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Has the left learned the lessons of the Johnson era?

Labour still has a long way to go to reconnect with its lost heartlands.

Paul Embery

Topics Identity Politics Politics

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Tony Benn famously insisted that politics should be about ‘issues, not personalities’. He was broadly right. While it would be idle to argue that, in the modern age, image is irrelevant, it is still ultimately ideas and policy that have the capacity to impact the lives of ordinary people.

Most voters don’t like yah-boo personality politics or what they see as petty point-scoring. And they view politicians who constantly engage in these things as having little understanding of their lives or priorities. And afflicted as they are by a cost-of-living crisis, they will not be forgiving of those whose focus is on the politics of the playground rather than the things that really matter.

That is why, as the prime minister heads for the exit door, the Labour Party must not succumb to the temptation of obsessive ‘Boris bashing’. This might cheer a layer of activists and anti-Johnson partisans, but most voters – even those who have little time for Johnson himself – would be put off by it.

Instead, Labour must remember that Johnson, for all his many personal and political failings, managed in 2019 to win the votes of millions of Labour’s once-loyal voters in the Red Wall, who were attracted by both his determination to get Brexit done and his promises, however hollow, to ‘level up’ their communities.

As we saw in the local elections earlier this year, a Brexit legacy still lingers in these places. And thanks to that legacy, some may now come to believe that Johnson is the victim of some kind of putsch engineered by a Remain-backing establishment that had never reconciled itself to his ascendancy.

Rather than feed this suspicion by making Johnson the scapegoat for everything that is rotten about modern politics, Labour would do well to understand why he was able to make such inroads into its core working-class vote in the first place. It happened because these voters were furious at their own party’s unpardonable attempts to overturn the result of the EU referendum. It happened because they felt alienated by Labour’s sneering contempt for their values and by its transformation into a party that placed the demands and priorities of social activists, student radicals and middle-class liberals over their own. It happened because they felt Labour cared more for the views of Greta Thunberg than it did those of Gillian Duffy. It happened because they saw a party that was once proud to represent provincial and blue-collar Britain become a vehicle almost exclusively for the advancement of the professional and managerial classes residing in our fashionable cities and university towns. And it happened because they saw that Labour elevated identity over class, and technocracy over democracy.

These are the very voters Labour must move heaven and earth to win back. Without them, there isn’t a snowball in hell’s chance of the party winning power again. And, while some progress has been made, there is no hard evidence that the party is anywhere near to sealing the deal with this cohort of electors.

So Labour can crow all it likes about the current tribulations bedevilling the Tories, but it won’t change the fundamentals. The party cannot rely on the Tories’ unpopularity to propel it into government. It needs to show enough voters – and particularly those voters whose trust it forfeited – that it represents a viable alternative.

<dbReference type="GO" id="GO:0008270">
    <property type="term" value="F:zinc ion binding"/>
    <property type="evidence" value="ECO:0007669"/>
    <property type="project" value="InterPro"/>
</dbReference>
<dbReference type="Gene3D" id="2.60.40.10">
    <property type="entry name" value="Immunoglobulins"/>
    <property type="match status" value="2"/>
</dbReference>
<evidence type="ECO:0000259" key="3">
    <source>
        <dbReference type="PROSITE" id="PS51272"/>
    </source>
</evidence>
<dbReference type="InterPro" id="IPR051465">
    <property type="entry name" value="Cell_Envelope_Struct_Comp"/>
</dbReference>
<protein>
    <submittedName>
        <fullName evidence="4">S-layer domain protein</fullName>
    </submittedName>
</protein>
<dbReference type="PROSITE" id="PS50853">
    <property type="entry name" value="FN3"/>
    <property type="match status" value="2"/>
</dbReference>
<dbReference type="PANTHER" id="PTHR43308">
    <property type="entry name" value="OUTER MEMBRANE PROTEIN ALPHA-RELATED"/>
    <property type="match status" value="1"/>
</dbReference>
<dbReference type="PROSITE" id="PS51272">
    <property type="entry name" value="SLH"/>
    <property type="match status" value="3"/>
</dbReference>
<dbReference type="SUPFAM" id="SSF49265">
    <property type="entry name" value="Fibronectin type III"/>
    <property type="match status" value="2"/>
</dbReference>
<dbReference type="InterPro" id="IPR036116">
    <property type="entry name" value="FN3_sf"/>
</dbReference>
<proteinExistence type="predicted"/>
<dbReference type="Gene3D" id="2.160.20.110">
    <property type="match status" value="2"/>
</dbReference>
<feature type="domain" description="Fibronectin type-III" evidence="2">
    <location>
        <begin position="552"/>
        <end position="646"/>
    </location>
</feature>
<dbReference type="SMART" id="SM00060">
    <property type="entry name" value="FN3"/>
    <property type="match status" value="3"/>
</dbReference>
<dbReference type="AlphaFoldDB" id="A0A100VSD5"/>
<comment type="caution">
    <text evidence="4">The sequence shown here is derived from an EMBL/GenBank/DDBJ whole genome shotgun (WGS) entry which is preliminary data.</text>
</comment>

To do that, Labour must undergo some kind of reverse transformation. It needs to rediscover its working-class roots. It must learn again the importance of place, community and belonging in the lives of the working class.

That isn’t to say Labour must suddenly eschew support from the well-heeled progressives whom it has done so much to court over recent years. On the contrary, Labour was, at its most successful, always a coalition between the working class and middle class, between Hartlepool and Hampstead. But the former part of that coalition found itself increasingly elbowed out as the latter came to dominate. The pendulum must now swing decisively the other way.

Labour must root itself in the language and priorities of its old heartlands. Its pitch to the working class cannot begin and end at economic justice, crucial though that is. Unless the party can marry a programme for a fairer economy with the cultural politics of belonging, it will consign itself to the status of a middle-class pressure group. Its leaders and activists need to reconcile themselves to the fact that most voters in these places are more concerned about law and order, immigration and national security than they are about trans rights, climate change and Palestine. That will be painful for the activists to take on board, but they don’t have much choice.

And they must understand that this week’s events ultimately present a real danger for the party. If Labour’s loathing for Boris Johnson, and obvious joy at his defenestration, leads it to forget why he made it to Downing Street with such a thumping majority in the first place, it will do nothing to advance its mission to reconnect with its one-time core vote.

While Brexit wasn’t the only reason there has been a major realignment in British politics, it was certainly a major one. And Johnson was a big part of making that happen. He may be on his way out, but if Labour turns a blind eye to what made him popular, its rehabilitation will remain on hold for a long time yet.

Picture by: Getty.

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Topics Identity Politics Politics

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